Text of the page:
Whether to use an amplifier: Analog reads on the microcontroller take longer than digital reads, so you can get a bit better performance by using an opamp to give you a nice clean edge into the microcontroller.

Here's the post where I go into detail on the setup I'm currently using: viewtopic.php?f=10&t=3005&start=50#p22634
Last edited by Sparky on 12 Nov 2016, 05:09, edited 2 times in total.
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Re: G-Sync's 1ms Polling Rate: My Findings & Questions

Postby RealNC » 12 Nov 2016, 03:53

I just want to mention another method of testing input lag. This only works for CS:GO though.

When you open the developer console, you can drag it across the screen. The console's window goes through the rendering pipe like everything else. The mouse cursor does not. CS:GO uses the hardware cursor, which is a framebuffer overlay and is not affected by vsync. It's "injected" live into the framebuffer in real-time. This is why games using a hardware cursor never have a "floaty" cursor with vsync on.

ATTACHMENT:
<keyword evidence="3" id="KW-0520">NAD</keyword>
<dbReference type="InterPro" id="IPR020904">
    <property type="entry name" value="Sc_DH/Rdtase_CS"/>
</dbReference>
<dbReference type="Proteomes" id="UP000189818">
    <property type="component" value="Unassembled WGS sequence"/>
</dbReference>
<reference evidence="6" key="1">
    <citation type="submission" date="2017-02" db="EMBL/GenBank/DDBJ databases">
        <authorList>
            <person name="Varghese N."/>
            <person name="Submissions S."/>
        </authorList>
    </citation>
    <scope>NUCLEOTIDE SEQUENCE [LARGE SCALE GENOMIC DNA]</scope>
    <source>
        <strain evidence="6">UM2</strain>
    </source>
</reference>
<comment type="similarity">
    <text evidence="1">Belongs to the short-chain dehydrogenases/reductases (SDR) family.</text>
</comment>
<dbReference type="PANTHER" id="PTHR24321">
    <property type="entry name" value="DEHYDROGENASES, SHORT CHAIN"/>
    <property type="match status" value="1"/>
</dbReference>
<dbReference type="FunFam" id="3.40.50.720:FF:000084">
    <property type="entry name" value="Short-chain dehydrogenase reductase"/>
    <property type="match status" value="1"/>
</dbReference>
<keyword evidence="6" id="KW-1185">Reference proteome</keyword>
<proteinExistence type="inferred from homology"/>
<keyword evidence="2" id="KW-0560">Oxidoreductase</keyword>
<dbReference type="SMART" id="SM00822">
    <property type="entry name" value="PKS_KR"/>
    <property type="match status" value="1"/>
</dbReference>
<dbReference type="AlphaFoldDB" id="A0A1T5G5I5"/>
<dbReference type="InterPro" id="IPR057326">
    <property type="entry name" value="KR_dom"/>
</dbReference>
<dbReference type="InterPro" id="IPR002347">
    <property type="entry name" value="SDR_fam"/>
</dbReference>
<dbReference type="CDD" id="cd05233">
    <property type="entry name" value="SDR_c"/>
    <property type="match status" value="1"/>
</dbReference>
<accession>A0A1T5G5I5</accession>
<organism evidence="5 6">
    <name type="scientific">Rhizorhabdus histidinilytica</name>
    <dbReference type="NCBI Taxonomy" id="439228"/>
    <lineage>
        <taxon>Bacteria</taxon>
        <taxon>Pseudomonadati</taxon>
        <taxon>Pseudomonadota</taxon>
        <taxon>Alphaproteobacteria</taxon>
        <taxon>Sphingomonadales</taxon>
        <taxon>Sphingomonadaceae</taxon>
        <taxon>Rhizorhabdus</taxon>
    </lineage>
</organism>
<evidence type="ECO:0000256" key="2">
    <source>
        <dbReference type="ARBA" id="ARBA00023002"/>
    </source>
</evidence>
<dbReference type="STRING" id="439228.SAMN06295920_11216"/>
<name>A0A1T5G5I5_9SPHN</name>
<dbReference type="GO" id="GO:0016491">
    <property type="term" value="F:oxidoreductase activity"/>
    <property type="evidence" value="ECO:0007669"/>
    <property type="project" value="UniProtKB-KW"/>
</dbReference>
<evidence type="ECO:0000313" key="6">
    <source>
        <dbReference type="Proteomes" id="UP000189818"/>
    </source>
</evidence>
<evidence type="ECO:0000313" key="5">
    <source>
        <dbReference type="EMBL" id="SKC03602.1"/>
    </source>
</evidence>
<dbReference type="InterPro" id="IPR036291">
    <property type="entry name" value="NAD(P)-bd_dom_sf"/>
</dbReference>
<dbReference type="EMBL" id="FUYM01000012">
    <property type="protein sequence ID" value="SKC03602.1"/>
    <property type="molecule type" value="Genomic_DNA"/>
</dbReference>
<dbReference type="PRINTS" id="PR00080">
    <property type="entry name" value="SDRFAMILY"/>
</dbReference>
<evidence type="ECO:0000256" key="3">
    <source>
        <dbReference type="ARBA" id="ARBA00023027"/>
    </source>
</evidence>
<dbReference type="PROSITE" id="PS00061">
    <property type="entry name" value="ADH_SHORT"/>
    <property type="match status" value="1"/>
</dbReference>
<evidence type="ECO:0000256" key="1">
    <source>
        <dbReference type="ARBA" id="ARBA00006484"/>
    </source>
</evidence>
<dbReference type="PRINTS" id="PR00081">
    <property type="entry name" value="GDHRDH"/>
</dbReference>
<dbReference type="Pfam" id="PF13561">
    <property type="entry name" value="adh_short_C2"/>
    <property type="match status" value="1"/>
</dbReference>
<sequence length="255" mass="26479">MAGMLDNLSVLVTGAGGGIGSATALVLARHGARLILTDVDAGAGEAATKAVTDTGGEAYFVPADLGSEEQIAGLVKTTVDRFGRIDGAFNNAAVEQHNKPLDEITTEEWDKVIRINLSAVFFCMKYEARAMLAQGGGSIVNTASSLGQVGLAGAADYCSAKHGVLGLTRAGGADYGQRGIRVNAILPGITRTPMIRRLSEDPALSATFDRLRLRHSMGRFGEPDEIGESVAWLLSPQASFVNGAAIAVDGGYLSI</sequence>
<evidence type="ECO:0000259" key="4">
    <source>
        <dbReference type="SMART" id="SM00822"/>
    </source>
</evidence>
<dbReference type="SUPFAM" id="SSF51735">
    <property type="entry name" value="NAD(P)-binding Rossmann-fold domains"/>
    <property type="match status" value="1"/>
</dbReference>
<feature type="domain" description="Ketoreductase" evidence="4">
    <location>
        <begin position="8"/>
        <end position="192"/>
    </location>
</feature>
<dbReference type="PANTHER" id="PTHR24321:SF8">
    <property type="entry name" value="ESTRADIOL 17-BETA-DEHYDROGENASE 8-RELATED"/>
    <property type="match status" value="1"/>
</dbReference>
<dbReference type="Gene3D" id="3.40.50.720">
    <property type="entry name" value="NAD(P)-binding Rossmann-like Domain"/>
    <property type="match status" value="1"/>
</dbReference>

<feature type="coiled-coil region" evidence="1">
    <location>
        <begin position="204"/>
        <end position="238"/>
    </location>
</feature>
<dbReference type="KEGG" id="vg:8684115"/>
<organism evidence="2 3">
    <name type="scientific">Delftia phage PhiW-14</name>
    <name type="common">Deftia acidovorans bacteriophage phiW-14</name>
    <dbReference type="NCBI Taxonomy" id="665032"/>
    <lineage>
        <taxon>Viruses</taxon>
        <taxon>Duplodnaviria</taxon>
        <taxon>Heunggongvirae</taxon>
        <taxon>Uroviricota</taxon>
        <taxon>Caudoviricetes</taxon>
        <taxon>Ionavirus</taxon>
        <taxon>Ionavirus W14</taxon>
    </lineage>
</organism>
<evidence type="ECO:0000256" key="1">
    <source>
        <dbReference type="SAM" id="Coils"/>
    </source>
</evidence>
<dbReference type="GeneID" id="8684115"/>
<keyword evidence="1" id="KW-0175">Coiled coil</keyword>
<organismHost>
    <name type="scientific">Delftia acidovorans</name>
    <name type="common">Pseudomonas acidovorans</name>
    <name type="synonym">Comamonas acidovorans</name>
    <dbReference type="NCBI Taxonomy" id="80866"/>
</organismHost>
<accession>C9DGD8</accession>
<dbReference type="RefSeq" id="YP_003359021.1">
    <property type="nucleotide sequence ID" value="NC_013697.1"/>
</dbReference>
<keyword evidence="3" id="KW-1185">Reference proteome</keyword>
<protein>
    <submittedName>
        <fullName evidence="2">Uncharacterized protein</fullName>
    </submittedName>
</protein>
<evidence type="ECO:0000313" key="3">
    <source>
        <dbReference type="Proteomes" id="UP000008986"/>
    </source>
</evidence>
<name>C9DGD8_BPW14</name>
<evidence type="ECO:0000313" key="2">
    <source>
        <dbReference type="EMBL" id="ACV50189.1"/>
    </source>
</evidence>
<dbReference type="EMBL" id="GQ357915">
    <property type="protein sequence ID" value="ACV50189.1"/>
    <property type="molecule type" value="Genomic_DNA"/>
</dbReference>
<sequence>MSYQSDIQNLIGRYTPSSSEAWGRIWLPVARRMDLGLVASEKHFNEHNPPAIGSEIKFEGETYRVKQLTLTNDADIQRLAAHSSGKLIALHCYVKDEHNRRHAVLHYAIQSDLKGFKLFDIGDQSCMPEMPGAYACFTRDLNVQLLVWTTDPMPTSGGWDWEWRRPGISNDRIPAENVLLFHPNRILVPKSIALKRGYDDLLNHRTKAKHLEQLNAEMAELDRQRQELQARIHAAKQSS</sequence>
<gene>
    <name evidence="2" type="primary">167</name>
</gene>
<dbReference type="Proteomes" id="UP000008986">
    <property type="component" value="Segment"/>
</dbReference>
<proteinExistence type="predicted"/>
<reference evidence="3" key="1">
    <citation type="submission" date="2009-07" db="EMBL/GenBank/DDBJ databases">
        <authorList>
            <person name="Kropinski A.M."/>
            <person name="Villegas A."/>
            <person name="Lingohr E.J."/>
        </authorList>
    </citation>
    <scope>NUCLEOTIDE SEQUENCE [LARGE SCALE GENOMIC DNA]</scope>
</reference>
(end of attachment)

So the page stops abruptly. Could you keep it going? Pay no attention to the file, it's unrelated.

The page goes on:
When you drag the window, the mouse cursor moves first, then the window a few frames after. With vsync off, they should move at the same time.

When you move the mouse fast enough, you can measure how many frames of input lag there are by counting how many frames it took for the window to start moving after the mouse cursor moved.
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Re: G-Sync's 1ms Polling Rate: My Findings & Questions

Postby lexlazootin » 12 Nov 2016, 05:11

RealNC wrote:When you drag the window, the mouse cursor moves first, then the window a few frames after. With vsync off, they should move at the same time.

When you move the mouse fast enough, you can measure how many frames of input lag there are by counting how many frames it took for the window to start moving after the mouse cursor moved.


Holy shit, that's really smart.